Adam Silver’s introduction to Chinese politics

Society & Culture

The NBA supports its constituents’ speech rights in precisely the way that the Communist Party, which actually has constituents, does not. Let’s give commissioner Adam Silver his due credit.

Being an American who cares about Chinese politics is a bit like following the professional cornhole leagues: there aren’t very many of us, we all know each other, and we’re used to being ignored. We talk to each other on Twitter or in specialist magazines, and debate arcane tactical developments with a hobbyist’s zeal.

Thus the sudden mainstreaming of Chinese politics these last few days has felt something like a hobbyist’s fever dream. After Houston Rockets GM Daryl Morey’s short-lived tweet in support of the Hong Kong protesters touched off an international geopolitical incident, suddenly cornhole is on primetime. All the cool kids — ESPN-watching, NBA-breathing American Joe’s — are witnessing the same noxious mix of nationalism, hurt feelings, and indignation that us China politics nerds have been witnessing for years. The NBA’s reported $4 billion Chinese market is on the line.

I first moved to China to teach English in 2014. One of my first experiences was listening to a 19-year-old university student from Hangzhou present his final term paper on his love of the Houston Rockets. In the five years after that, I traveled extensively in China where among the questions I received was “Do you know Kobe?” and “Do you like Curry?” Among the first Chinese words I learned were “Portland Trailblazers” and “Washington Wizards,“ which meant that I could say “I support the Washington Wizards,” and not much else. (I know, a tragic state of affairs.) I mention this all to say: $4 billion is a very large number, but it does not even a penny overstate the deep, enduring enthusiasm of millions of Chinese people for the 30 NBA teams, and 30 North American cities, they’ll likely never see in person.

Adam Silver has been roundly criticized for his handling of Daryl Morey’s tweet and its aftermath. My fellow China politics watchers, also enjoying their moment in the U.S. cultural primetime, have criticized him too. Thus I feel particularly anomalous admitting, having read both the NBA’s original press release and Adam Silver’s follow-up statement on October 9, that I feel he’s done an admirable job.

Dealing with a vengeful, tempestuous authoritarian regime like China’s is challenging under the best of circumstances; doing so with $4 billion at stake, plus hundreds of U.S. players, owners, and GMs scrutinizing one’s every action is damn near impossible. To be sure, Silver is still the figurehead of a multi-billion dollar entertainment juggernaut. But as any of us fellow China politics lovers know, it’s not like other brands that have fallen afoul of China’s rulers —  any other corporate brands, really — have conducted themselves with great dignity. The history of U.S. companies offending China’s rulers, up until now, has been primarily a story of rank cowardice and bovine acquiescence.

Adam Silver’s statement was not a masterclass of corporate courage. It won’t likely earn him many fans in Washington or Beijing. And yet, the carefully worded statement strikes approximately the balance that many of us who care about China, myself included, typically struggle to maintain. The great tragedy of modern China is that the people of China do not choose their rulers. Sometimes they support the Party; sometimes they tolerate the Party; at other times, they use roundabout ways to criticize the Party, but under no circumstance do they ever have a say in the matter. Recognizing that division — between a beautiful people and a complicated regime — is the first step toward treating Chinese people, many millions of whom are equally passionate NBA fans to you or me, with the dignity they deserve.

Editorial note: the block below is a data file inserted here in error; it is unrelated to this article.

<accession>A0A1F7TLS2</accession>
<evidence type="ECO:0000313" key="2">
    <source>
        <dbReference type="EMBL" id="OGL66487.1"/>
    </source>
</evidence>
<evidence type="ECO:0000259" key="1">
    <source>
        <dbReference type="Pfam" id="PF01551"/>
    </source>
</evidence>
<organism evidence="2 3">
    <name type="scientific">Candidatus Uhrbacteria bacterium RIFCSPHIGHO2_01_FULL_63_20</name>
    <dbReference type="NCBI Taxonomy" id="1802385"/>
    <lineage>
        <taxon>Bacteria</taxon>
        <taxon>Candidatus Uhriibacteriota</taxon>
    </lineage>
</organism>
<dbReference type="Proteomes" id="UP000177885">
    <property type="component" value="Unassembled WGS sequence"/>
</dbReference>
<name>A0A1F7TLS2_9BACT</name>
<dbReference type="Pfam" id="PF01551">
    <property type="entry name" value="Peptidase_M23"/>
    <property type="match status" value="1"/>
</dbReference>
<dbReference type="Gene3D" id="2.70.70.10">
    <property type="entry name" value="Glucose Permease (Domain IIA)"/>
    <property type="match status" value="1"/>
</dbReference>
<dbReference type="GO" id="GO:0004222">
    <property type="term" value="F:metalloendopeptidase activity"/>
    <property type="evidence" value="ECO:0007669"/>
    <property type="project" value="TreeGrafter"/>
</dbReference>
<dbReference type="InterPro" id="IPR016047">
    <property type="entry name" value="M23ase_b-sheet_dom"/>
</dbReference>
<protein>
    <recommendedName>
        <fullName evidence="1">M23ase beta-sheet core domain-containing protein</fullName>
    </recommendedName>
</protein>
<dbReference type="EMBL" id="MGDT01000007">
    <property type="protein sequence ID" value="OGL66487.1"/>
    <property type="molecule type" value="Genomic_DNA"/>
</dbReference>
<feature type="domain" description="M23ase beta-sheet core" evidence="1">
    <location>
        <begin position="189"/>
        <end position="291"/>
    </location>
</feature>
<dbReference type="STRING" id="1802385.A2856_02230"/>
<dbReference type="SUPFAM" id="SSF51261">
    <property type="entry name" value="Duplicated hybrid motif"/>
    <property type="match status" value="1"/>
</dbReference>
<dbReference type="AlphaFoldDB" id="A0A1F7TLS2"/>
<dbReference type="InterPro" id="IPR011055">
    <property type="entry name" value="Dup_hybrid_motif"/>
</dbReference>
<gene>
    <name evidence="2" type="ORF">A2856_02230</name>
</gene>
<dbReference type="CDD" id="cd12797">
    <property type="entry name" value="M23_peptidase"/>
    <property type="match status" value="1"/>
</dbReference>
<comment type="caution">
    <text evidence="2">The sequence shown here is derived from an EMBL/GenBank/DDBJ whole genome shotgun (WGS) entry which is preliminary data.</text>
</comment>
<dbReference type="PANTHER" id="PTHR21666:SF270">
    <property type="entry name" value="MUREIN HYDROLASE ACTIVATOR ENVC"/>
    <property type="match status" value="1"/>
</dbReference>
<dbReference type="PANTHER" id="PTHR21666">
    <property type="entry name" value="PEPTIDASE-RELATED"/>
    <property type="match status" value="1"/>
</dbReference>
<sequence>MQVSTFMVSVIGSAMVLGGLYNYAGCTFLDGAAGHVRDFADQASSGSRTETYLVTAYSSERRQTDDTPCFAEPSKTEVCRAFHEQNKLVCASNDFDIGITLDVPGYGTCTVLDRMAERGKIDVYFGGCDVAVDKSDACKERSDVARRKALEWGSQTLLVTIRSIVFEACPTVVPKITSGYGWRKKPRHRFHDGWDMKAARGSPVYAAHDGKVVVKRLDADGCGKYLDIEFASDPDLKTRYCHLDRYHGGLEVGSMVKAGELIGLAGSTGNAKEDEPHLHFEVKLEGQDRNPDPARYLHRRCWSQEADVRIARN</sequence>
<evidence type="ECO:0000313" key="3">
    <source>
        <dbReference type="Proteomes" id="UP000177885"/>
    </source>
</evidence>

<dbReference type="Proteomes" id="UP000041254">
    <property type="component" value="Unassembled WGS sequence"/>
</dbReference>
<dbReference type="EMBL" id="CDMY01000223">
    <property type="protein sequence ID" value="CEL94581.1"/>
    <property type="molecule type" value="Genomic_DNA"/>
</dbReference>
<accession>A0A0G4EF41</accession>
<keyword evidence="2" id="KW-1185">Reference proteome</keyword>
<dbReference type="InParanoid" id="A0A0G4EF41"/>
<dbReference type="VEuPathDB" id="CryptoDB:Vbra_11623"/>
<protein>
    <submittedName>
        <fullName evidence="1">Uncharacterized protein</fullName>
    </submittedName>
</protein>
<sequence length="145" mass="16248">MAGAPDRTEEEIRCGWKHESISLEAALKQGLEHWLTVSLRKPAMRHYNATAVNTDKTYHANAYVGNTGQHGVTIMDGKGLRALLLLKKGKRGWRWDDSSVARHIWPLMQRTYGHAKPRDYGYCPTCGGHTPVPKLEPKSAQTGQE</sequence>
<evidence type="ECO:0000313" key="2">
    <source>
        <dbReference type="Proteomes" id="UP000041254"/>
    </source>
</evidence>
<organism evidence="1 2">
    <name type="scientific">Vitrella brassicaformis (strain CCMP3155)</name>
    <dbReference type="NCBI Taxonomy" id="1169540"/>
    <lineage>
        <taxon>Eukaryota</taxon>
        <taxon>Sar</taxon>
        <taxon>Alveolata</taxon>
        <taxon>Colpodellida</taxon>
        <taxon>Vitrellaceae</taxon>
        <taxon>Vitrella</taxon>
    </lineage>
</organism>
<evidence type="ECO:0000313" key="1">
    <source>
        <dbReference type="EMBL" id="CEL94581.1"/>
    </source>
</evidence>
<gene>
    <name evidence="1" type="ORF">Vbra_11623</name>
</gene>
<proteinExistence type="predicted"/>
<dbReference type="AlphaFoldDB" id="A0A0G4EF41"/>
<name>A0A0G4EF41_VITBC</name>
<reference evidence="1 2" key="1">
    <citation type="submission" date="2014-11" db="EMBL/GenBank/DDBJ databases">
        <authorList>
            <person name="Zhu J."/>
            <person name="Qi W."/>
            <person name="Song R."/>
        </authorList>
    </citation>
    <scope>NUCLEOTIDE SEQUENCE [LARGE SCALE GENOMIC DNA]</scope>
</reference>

Read between the lines of Silver’s statement and you can see it. “Over the last three decades,” Silver writes, “the NBA has developed a great affinity for the people of China.” Not “China.” Not ”the Chinese nation.” Then later, “We have seen how basketball can be an important form of people-to-people exchange that deepens ties between the United States and China.” His emphasis, in this statement at least, is precisely where it ought to be: on Chinese fans, not the government who claims the right to speak on their behalf. He is speaking to the very same fans who tune into 10 am live broadcasts of Los Angeles Clippers games. Who dream of being Steph Curry one day. Who write their final term paper on their love of the Houston Rockets.

Which, in the end, is precisely what Silver claims to stand for. The right of individuals to speak unregulated by the institutions that rule them. “Values of equality, respect and freedom of expression have long defined the NBA — and will continue to do so,” Silver goes on. “The NBA will not put itself in a position of regulating what players, employees and team owners say or will not say on these issues.” In other words, the NBA supports its constituents’ speech rights in precisely the way that the Communist Party, which actually has constituents, does not. What’s more, he says the NBA “simply could not operate” if it did regulate its constituents’ speech. That’s not corporate empty-speak. That’s political conviction.

Silver’s is a noble, and potentially expensive, sentiment. The Chinese Communist Party does not forget easily — just ask Norway. The NBA’s commissioner hasn’t handled this situation perfectly, but he’s done better than he might be expected to, or indeed better than most other corporate leaders have. Before this political moment moves on, then, flicked away from Channel China, I’d like to extend at least this observer’s warm recognition to Adam Silver. Caring about Chinese politics can be a bitter vocation. Welcome to the team.